Project description:Eye disease due to herpes simplex virus (HSV) is a leading cause of ocular morbidity and the number one infectious cause of unilateral corneal blindness in the developed parts of the globe. Recurrent keratitis can result in progressive corneal scarring, thinning, and vascularization. Antiviral agents employed against HSV have primarily been nucleoside analogs. Early generation drugs included idoxuridine, iododesoxycytidine, vidarabine, and trifluridine. While effective, they tended to have low bioavailability and measurable local cellular toxicity due to their nonselective mode of action. Acyclovir 0.3% ointment is a more selective agent, and had become a first-line topical drug for acute HSV keratitis in Europe and other places outside of the US. Ganciclovir 0.15% gel is the most recently approved topical treatment for herpes keratitis. Compared to acyclovir 0.3% ointment, ganciclovir 0.15% gel has been shown to be better tolerated and no less effective in several Phase II and III trials. Additionally, topical ganciclovir does not cause adverse systemic side effects and is therapeutic at lower concentrations. Based on safety, efficacy, and tolerability, ganciclovir 0.15% gel should now be considered a front-line topical drug in the treatment of dendritic herpes simplex epithelial keratitis. Topics of future investigation regarding other potential uses for ganciclovir gel may include the prophylaxis of recurrent HSV epithelial keratitis, treatment of other forms of ocular disease caused by herpesviruses and adenovirus, and ganciclovir gel as an adjunct to antitumor therapy.
Project description:To report a case of hypertrophic herpes simplex virus (HSV) of the eyelid and cornea masquerading as IgG4-related disease.A 37-year old African American female with a past medical history of human immunodeficiency virus (HIV) on highly active antiretroviral therapy (HAART) and a recent history of treated genital herpes, presented with an ulcerative lesion of the left upper and lower eyelids, and severe ocular inflammation with symblepharon. Initially, eyelid biopsy revealed findings consistent with IgG4-related disease, and the patient was treated with high dose oral prednisone. After one week of therapy, there was no improvement in the patient's symptoms, and she subsequently developed a corneal epithelial defect which progressed to chronic ulceration. Repeat biopsy and corneal cultures revealed herpes simplex virus type 2. The patient was treated with high dose acyclovir, and the lid lesion improved. The conjunctival inflammation and corneal epithelial defect resolved but symblepharon restricting her eye movement remained. She also developed corneal vascularization and opacification causing severe vision loss.Chronic hypertrophic herpes simplex virus infection is a rare condition reported in patients with HIV. While there have been few reports of hypertrophic HSV affecting the eyelid, this is the first reported case of hypertrophic HSV affecting the eye, resulting in severe vision loss.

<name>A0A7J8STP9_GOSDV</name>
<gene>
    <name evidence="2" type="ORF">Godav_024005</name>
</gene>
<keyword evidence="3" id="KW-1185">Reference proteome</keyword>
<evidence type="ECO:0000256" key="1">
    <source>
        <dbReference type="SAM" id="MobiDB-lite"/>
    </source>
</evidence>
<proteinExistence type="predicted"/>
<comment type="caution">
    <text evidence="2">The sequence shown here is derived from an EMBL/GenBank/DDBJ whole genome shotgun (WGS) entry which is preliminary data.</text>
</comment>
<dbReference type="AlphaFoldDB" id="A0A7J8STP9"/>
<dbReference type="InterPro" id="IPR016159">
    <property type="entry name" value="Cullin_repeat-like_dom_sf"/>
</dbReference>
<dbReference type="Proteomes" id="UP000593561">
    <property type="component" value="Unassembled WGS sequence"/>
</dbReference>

Project description:This report deals with the possible mechanism by which IL-18 can contribute to the control and resolution of inflammatory lesions in the cornea caused by herpes simplex virus infection. Our results demonstrate that the expression of the IL-18R by both regulatory T cells (Treg) and effector T cells was a pivotal event that influenced lesion pathogenesis. The engagement of IL-18R on Treg with its cytokine ligand resulted in Amphiregulin expression a molecule associated with tissue repair. In support of this scheme of events, lesion severity became more severe in animals unable to express the IL-18R because of gene knockout and was reduced in severity when IL-18 was overexpressed in the cornea. These changes in lesion severity correlated with the frequency and number of both Treg and Teff that expressed Amphiregulin. Additional experiments indicated that IL-12 and IL-18 acted synergistically to enhance Amphiregulin expression in Treg, an event partly dependent on P38 MAPK activity. Finally, sub-conjunctival administration of Amphiregulin resulted in resolution of both developing and developed lesions. Thus, overall our results imply that IL-18 may participate in controlling the severity of SK and contribute to tissue repair by converting both Treg and effector T cells into those that produce Amphiregulin.